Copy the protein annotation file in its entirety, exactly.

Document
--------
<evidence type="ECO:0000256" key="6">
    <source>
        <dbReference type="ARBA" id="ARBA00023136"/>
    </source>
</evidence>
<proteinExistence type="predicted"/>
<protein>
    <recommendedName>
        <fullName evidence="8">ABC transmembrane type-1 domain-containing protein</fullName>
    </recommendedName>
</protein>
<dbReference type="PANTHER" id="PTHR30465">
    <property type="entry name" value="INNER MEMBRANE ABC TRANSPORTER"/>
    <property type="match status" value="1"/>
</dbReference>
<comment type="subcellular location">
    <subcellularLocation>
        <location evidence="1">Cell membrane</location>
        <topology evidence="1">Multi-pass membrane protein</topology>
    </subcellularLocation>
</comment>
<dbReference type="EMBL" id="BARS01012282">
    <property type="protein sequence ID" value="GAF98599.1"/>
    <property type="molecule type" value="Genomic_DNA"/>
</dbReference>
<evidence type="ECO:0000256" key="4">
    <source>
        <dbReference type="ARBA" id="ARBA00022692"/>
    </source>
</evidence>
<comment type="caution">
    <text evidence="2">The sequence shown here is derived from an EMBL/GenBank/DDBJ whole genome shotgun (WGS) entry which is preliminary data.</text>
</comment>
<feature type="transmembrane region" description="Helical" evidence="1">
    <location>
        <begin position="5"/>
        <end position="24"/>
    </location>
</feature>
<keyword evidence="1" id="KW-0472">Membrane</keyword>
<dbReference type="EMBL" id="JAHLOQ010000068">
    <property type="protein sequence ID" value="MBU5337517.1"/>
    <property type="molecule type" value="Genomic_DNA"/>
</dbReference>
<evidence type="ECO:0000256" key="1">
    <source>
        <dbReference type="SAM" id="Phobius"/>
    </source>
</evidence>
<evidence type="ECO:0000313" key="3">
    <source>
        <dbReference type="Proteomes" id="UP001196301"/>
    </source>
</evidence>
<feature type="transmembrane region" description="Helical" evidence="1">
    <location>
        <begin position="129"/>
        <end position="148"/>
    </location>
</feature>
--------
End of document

<evidence type="ECO:0000256" key="6">
    <source>
        <dbReference type="ARBA" id="ARBA00023136"/>
    </source>
</evidence>
<proteinExistence type="predicted"/>
<protein>
    <recommendedName>
        <fullName evidence="8">ABC transmembrane type-1 domain-containing protein</fullName>
    </recommendedName>
</protein>
<dbReference type="PANTHER" id="PTHR30465">
    <property type="entry name" value="INNER MEMBRANE ABC TRANSPORTER"/>
    <property type="match status" value="1"/>
</dbReference>
<comment type="subcellular location">
    <subcellularLocation>
        <location evidence="1">Cell membrane</location>
        <topology evidence="1">Multi-pass membrane protein</topology>
    </subcellularLocation>
</comment>
<dbReference type="EMBL" id="BARS01012282">
    <property type="protein sequence ID" value="GAF98599.1"/>
    <property type="molecule type" value="Genomic_DNA"/>
</dbReference>
<evidence type="ECO:0000256" key="4">
    <source>
        <dbReference type="ARBA" id="ARBA00022692"/>
    </source>
</evidence>
<comment type="caution">
    <text evidence="2">The sequence shown here is derived from an EMBL/GenBank/DDBJ whole genome shotgun (WGS) entry which is preliminary data.</text>
</comment>
<feature type="transmembrane region" description="Helical" evidence="1">
    <location>
        <begin position="5"/>
        <end position="24"/>
    </location>
</feature>
<keyword evidence="1" id="KW-0472">Membrane</keyword>
<dbReference type="EMBL" id="JAHLOQ010000068">
    <property type="protein sequence ID" value="MBU5337517.1"/>
    <property type="molecule type" value="Genomic_DNA"/>
</dbReference>
<evidence type="ECO:0000256" key="1">
    <source>
        <dbReference type="SAM" id="Phobius"/>
    </source>
</evidence>
<evidence type="ECO:0000313" key="3">
    <source>
        <dbReference type="Proteomes" id="UP001196301"/>
    </source>
</evidence>
<feature type="transmembrane region" description="Helical" evidence="1">
    <location>
        <begin position="129"/>
        <end position="148"/>
    </location>
</feature>